If a tree falls in the forest, do you care how it was brought down? Globally, 15 to 30 percent of timber is taken illegally. According to Interpol, the illegal timber trade is worth $50 billion to $150. This complex issue will not be solved overnight. But I believe that social science can help curb it by showing the damage illegal timber trade causes to humans and forests, and by stigmatizing the sale and purchase of contraband wood products.
If you’re reading this, chances are the last time you shopped for fish you looked for the MSC label to tell you that the fillet of tuna or packet of shrimps you were about to buy was sustainably sourced. Or perhaps you deliberately chose to purchase your new running shoes or gym kit from Adidas, knowing they are a member of the Better Cotton Initiative, and so must be sourcing more sustainable cotton than other brands. But what if those labeling and certification schemes we rely on to guide us through the mall are actually helping to harm the environment?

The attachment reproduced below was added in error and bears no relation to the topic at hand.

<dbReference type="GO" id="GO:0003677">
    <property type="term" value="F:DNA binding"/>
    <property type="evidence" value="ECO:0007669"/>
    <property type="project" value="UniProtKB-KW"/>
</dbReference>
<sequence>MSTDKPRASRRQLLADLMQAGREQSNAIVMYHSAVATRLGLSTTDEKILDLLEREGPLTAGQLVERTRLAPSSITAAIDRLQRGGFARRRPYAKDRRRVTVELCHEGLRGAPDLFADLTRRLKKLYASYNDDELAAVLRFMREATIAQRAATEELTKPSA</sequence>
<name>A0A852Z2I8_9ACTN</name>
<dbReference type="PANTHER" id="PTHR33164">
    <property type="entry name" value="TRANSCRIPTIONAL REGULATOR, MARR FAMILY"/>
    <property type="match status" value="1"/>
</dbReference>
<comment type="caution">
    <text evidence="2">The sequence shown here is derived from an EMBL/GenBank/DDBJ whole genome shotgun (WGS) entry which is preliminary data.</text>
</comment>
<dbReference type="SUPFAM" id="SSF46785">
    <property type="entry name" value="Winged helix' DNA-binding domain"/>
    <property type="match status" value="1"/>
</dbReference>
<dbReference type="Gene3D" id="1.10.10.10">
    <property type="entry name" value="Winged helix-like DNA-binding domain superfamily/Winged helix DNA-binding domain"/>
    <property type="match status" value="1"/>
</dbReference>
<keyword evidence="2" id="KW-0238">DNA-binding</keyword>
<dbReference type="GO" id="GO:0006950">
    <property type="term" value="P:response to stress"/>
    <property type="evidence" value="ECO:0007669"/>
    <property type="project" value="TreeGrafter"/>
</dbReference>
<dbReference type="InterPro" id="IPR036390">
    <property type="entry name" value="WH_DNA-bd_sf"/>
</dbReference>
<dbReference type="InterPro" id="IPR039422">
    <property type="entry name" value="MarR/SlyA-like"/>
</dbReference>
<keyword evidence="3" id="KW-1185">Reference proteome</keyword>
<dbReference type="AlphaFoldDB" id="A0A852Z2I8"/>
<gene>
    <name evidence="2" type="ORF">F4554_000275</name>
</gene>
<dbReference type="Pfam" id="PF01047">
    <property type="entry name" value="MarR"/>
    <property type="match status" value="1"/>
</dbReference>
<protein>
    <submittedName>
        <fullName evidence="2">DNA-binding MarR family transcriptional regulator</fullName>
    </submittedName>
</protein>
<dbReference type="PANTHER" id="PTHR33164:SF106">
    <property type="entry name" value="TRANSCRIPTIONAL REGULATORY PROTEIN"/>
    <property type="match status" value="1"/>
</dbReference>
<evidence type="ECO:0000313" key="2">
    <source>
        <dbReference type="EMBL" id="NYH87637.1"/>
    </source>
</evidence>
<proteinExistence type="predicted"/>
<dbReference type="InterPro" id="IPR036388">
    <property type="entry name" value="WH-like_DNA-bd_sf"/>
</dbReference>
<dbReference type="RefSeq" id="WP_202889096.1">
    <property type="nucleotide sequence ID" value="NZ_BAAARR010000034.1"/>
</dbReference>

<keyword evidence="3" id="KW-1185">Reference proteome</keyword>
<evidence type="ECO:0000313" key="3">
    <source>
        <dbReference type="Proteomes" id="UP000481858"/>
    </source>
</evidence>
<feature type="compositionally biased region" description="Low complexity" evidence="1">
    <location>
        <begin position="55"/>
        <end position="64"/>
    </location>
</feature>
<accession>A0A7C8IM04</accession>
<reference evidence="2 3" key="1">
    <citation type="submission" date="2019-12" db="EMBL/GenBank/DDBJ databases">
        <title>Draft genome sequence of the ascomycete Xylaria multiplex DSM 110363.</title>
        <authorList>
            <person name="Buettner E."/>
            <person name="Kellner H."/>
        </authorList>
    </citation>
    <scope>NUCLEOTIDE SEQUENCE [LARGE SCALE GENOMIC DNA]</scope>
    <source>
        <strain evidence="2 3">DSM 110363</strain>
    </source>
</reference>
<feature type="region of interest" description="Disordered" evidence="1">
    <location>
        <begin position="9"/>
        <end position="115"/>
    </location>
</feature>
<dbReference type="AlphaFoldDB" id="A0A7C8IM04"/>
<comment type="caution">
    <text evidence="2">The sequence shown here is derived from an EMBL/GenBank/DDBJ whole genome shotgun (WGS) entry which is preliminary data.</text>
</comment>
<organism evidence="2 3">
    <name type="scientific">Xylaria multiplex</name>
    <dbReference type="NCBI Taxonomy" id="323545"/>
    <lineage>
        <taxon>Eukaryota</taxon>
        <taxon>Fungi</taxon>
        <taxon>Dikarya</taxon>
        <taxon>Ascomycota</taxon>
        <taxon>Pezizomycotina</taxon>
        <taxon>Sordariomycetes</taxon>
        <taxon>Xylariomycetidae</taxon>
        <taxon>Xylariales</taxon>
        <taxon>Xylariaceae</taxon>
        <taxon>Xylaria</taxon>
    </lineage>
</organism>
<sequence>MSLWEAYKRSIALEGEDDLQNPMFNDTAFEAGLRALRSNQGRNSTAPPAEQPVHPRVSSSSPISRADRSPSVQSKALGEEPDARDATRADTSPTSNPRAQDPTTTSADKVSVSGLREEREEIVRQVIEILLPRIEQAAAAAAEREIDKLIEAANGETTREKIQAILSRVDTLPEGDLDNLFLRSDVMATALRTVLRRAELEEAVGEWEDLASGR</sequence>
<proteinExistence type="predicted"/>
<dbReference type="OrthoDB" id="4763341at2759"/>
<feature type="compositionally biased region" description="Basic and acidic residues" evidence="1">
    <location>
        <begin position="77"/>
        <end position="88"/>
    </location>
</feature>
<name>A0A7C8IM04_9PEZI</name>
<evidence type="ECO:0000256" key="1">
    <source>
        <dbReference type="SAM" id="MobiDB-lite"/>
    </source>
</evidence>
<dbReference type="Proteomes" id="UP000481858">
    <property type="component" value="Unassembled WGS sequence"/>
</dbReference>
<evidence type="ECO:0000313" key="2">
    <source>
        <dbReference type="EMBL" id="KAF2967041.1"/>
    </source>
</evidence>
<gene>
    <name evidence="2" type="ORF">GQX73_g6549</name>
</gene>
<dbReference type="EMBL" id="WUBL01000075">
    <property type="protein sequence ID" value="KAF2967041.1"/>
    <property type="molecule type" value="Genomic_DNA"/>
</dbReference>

[Ed: The certifiers refute the claims of the report and the author does concede we should be cautious of believing one report, but it is thought provoking. In the meantime, I will continue buying my MSC certified John West tuna, because that’s the best I can do at this time.]
Global jobs in renewable energy top 10 million for the first time | Climate Action Programme